Featured Videos

from AP, Reuters, AFP, and other news services

Calif. Quake Underscores Need for Early Warning

Calif. Quake Underscores Need for Early Warning

AP (Aug. 26, 2014) Researchers at UC Berkeley are testing a prototype of an earthquake early warning system that California is pursuing years after places like Mexico and Japan already have them up and running. (August 26) Video provided by AP
Powered by NewsLook.com
Hurricane Marie Brings Big Waves to California Coast

Hurricane Marie Brings Big Waves to California Coast

Reuters - US Online Video (Aug. 26, 2014) Huge waves generated by Hurricane Marie hit the Southern California coast. Rough Cut (no reporter narration). Video provided by Reuters
Powered by NewsLook.com
Brazil Tries Genetically Modified Mosquitoes to Fight Dengue

Brazil Tries Genetically Modified Mosquitoes to Fight Dengue

AFP (Aug. 25, 2014) A factory in the industrial state of Sao Paulo produces genetically modified mosquitoes to fight dengue, a deadly tropical disease more prevalent in Brazil than anywhere else in the world. Duration: 00:57 Video provided by AFP
Powered by NewsLook.com
Raw: Prime Minister at Japan Landslide Site

Raw: Prime Minister at Japan Landslide Site

AP (Aug. 25, 2014) Japanese Prime Minister Shinzo Abe visited Hiroshima on Monday as rescuers expanded their search for dozens still missing from landslides around the western Japanese city that killed at least 50 people. (Aug. 25) Video provided by AP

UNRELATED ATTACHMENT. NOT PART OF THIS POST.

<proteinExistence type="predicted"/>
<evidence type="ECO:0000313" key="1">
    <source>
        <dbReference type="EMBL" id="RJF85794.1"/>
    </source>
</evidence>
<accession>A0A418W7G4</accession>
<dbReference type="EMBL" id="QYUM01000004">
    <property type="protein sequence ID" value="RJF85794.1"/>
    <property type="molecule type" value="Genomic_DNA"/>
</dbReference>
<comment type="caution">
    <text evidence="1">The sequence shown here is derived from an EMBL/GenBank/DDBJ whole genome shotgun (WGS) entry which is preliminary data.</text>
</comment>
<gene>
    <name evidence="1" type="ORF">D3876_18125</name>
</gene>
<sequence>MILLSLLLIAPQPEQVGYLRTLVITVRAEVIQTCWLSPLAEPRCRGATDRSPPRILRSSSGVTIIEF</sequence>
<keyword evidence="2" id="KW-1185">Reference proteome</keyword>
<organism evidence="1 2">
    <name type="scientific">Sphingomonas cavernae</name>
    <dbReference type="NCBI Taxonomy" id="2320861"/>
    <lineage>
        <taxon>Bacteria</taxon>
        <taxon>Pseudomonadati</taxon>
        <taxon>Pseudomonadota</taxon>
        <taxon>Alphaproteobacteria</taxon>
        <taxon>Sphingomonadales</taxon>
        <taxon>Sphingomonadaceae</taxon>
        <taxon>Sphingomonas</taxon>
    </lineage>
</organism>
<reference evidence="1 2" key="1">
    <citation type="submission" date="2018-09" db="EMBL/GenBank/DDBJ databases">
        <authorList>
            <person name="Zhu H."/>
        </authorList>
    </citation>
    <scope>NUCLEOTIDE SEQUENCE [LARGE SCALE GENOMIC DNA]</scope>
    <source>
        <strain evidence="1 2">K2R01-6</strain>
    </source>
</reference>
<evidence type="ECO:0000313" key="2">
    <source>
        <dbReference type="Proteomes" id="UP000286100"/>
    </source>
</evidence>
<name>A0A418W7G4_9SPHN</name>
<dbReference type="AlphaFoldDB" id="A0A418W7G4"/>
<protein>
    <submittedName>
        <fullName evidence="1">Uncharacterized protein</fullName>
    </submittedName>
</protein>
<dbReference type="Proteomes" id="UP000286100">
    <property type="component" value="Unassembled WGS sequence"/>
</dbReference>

Powered by NewsLook.com

Search ScienceDaily

Number of stories in archives: 140,361

Find with keyword(s):
Enter a keyword or phrase to search ScienceDaily for related topics and research stories.

Save/Print:
Share:

Breaking News:
from the past week

In Other News

... from NewsDaily.com

Science News

Health News

    Environment News

    Technology News



    Save/Print:
    Share:

    Free Subscriptions


    Get the latest science news with ScienceDaily's free email newsletters, updated daily and weekly. Or view hourly updated newsfeeds in your RSS reader:

    Get Social & Mobile


    Keep up to date with the latest news from ScienceDaily via social networks and mobile apps:

    Have Feedback?


    Tell us what you think of ScienceDaily -- we welcome both positive and negative comments. Have any problems using the site? Questions?
    Mobile: iPhone Android Web
    Follow: Facebook Twitter Google+
    Subscribe: RSS Feeds Email Newsletters
    Latest Headlines Health & Medicine Mind & Brain Space & Time Matter & Energy Computers & Math Plants & Animals Earth & Climate Fossils & Ruins